Latest financial reports from UK arm of US online legal business Rocket Lawyer show it continuing to struggle to stand alone from its parent. Financial accounts for the year ending 31 December 2015 – published with Companies House this week – show the online legal document business posted liabilities of £3.1m.
That figure represents debts of £3.34m against assets of around £180,000. As a small company, Rocket Lawyer UK was not required to post profit or turnover results.
The business was brought to the UK four years ago by entrepreneur Charley Moore (pictured) and it employs around 20 people working from a base in Shoreditch, London. Moore is the sole director of the UK subsidiary.
The accounts show that a review of the group’s interim balance sheet at the end of June 2016 identified an ‘excess of liabilities over assets’.
It adds that Moore ‘believes the group’s future funding requirements will continue to be met via the support of its bankers, shareholders and by the generation of future trading profits’.
The UK company’s liabilities increased from £2.88m in 2014 to £3.1m last year. In 2013 total liabilities exceeded its total assets by £1.98m.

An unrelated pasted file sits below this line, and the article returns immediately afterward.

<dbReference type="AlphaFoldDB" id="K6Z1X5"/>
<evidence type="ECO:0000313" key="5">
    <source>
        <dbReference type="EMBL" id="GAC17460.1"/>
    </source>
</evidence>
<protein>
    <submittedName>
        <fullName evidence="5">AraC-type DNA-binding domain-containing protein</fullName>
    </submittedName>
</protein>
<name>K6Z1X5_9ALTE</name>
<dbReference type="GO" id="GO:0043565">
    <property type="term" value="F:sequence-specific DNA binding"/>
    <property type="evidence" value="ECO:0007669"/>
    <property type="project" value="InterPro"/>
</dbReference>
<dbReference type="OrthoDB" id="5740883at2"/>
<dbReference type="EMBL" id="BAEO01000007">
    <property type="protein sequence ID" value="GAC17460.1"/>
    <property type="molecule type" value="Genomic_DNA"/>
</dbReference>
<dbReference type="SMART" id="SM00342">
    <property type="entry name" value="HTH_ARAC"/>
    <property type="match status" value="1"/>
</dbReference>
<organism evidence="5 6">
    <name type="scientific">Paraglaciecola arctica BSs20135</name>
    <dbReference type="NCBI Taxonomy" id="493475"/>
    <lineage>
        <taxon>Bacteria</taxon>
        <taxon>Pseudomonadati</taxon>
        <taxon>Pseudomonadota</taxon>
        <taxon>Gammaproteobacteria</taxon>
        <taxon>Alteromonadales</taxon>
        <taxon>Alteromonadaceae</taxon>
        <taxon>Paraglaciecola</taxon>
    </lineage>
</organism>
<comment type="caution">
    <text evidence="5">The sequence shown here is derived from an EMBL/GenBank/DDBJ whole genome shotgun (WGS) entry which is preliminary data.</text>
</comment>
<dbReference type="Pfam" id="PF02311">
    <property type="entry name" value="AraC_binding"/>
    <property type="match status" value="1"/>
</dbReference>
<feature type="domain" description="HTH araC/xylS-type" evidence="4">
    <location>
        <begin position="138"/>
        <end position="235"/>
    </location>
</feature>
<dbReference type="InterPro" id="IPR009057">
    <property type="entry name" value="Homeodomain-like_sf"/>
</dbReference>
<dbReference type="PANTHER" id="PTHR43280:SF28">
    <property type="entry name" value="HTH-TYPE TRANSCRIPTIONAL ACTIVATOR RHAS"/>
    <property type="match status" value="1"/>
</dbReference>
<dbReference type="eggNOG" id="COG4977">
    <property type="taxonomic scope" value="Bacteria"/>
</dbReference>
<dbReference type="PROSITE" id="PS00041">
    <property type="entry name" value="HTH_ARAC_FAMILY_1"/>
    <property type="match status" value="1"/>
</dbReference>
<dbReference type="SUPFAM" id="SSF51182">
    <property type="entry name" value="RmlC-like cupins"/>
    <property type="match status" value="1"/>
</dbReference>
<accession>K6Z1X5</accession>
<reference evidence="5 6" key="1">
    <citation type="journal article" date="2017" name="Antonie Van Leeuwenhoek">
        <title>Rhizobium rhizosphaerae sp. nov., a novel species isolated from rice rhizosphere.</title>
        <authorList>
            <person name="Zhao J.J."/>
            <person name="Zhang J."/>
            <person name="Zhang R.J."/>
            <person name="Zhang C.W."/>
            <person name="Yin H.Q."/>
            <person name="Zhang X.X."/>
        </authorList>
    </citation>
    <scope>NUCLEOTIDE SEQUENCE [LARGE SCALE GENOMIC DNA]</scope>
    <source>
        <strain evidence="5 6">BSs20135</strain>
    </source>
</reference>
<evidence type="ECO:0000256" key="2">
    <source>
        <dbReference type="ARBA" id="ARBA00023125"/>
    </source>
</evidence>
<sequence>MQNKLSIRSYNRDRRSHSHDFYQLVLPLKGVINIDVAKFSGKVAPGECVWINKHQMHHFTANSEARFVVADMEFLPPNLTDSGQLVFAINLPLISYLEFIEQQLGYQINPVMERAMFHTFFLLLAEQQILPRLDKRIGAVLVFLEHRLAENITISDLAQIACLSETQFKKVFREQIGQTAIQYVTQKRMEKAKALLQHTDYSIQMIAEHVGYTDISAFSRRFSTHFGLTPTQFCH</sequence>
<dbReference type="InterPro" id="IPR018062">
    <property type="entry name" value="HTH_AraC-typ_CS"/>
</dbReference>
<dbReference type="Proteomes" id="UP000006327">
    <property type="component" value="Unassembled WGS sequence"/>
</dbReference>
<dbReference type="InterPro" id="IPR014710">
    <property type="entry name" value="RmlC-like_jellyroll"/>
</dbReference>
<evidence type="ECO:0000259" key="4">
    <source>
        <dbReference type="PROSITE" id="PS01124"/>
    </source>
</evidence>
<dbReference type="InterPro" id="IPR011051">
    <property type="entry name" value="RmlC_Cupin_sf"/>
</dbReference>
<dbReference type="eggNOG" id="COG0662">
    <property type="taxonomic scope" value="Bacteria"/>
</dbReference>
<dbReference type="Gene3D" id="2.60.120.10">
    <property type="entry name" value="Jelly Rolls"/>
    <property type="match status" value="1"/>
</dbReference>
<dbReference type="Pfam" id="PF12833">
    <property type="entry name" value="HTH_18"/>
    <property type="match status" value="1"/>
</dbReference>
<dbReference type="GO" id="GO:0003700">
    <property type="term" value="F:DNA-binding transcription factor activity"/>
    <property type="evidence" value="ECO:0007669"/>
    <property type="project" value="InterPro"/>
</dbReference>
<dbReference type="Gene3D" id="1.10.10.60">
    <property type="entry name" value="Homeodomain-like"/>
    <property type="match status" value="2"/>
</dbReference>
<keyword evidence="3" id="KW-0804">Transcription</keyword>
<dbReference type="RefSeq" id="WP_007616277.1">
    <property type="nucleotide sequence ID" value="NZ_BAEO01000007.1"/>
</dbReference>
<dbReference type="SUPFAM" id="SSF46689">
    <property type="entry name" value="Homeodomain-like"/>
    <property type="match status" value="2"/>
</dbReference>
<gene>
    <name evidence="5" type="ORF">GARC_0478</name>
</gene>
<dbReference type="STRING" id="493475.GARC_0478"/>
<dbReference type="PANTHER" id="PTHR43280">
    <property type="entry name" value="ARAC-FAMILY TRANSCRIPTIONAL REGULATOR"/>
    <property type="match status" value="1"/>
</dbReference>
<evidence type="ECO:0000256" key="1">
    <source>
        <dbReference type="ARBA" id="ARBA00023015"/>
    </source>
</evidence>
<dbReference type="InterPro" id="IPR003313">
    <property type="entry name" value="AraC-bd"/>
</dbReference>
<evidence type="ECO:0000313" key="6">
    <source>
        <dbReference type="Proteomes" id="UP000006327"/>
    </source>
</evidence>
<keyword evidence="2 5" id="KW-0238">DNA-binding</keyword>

As was the case two years ago, the UK business will continue to rely on the ongoing support of its partner company, which has agreed not to seek repayment of loans until working capital permits and to support the company’s trading position for the foreseeable future.
The company launched with the express intention to bring about the ‘democratisation of the global legal marketplace’. Its website combines legal documents and free legal information with access to a panel of solicitor firms.
The company began expansion into continental Europe this autumn after signing up more than 200,000 people in the UK for the service.
Since 2012, Rocket Lawyer says users have created more than one million legal documents and gives work to 100 UK lawyers when problems become too complex to handle online.